Concerning the issues raised by the teshuva of R' Yoel, I would suggest a 
more in depth analysis of the issues - including a more knowledgeable 
investigation of the facts before relying on a teshuva that does not 
consider the current reality.

Here is one example of an article on this topic, that explains the issues of 
Ger Toshav today (without Yovel) and their relevance to the HM:


For a more interesting summary of the halachic issues, here is another 


Press the "?" to obtain the answers.

(everything is in Hebrew)

Shoshana L. Boublil

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Message: 6
From: Micha Berger <micha@aishdas.org>
Date: Tue, 16 Sep 2008 08:54:29 -0400
Re: [Avodah] rape

On Sun, 14 Sep 2008 9:49am +0300 Rn "Ilana Sober Elzufon" repeated in
the name of R' Moshe Sober, "mainly based on Drashot haRan":
: > But setting punishments, and defining specific criteria for imposing them,
: > is very dependent on the specific society. This is an area of law that is
: > entrusted by the Torah to the melech and should be applied appropriately in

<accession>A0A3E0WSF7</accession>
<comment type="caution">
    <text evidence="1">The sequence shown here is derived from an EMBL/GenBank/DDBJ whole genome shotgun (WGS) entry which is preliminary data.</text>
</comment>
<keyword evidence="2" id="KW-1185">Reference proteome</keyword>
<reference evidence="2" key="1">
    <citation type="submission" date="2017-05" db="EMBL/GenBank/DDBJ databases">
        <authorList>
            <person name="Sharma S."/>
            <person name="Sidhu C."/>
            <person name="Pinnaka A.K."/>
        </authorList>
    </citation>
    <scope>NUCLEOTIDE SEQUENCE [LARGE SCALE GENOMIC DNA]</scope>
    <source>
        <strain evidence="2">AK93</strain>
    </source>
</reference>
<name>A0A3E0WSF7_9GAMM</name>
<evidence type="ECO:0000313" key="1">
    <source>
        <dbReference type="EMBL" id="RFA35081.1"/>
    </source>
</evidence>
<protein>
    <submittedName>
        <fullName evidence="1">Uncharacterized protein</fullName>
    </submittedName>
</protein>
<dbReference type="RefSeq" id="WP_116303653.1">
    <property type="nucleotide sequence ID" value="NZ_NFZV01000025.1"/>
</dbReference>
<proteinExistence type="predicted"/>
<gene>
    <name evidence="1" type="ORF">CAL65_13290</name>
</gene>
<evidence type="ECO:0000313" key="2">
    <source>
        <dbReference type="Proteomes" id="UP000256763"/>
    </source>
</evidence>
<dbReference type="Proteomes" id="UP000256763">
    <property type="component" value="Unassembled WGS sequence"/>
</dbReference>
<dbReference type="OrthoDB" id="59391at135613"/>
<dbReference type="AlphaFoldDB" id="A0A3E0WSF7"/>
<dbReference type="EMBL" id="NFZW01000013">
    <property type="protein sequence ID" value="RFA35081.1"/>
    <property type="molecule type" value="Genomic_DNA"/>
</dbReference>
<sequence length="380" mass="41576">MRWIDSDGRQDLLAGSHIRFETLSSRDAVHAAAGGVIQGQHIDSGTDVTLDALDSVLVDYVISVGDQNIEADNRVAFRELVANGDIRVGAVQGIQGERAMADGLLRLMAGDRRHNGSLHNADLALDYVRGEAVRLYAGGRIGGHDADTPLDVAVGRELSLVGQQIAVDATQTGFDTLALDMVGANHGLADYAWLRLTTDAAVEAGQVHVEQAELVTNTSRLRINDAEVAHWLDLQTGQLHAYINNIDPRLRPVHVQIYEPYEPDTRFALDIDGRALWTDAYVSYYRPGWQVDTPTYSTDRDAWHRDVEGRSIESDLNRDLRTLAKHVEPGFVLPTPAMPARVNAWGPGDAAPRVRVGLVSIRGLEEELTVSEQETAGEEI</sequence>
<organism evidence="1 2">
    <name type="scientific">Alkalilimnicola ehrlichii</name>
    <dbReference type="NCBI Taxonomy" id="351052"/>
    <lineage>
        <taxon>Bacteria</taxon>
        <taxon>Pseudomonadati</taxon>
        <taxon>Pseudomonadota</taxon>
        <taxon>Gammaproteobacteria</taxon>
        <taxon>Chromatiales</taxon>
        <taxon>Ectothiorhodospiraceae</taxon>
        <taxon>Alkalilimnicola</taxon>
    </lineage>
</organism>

: > each era.

On Sun, Sep 14, 2008 at 4:10pm EDT, R Yitzhak Grossman wrote:
: Note, though, that the Ran's theory is innovative, and not necessarily
: the consensus view.

Let's say others do not give such power to the melekh. We do find
that many things society needs to be protected from, moreso that the
7MBN would require non-Jewish society to protect itself from, that the
mandatory oneshim and qenasos would not.

How did they believe "uviarta hara'ah miqirbekha" was fulfilled? If not
by the melekh legislating, wouldn't the court have to do *something*?

Tir'u baTov!

Micha Berger             Spirituality is like a bird: if you tighten
micha@aishdas.org        your grip on it, it chokes; slacken your grip,
http://www.aishdas.org   and it flies away.
Fax: (270) 514-1507                            - Rav Yisrael Salanter

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Message: 7
From: Akiva Blum <ydamyb@gmail.com>
Date: Tue, 16 Sep 2008 20:11:26 +0300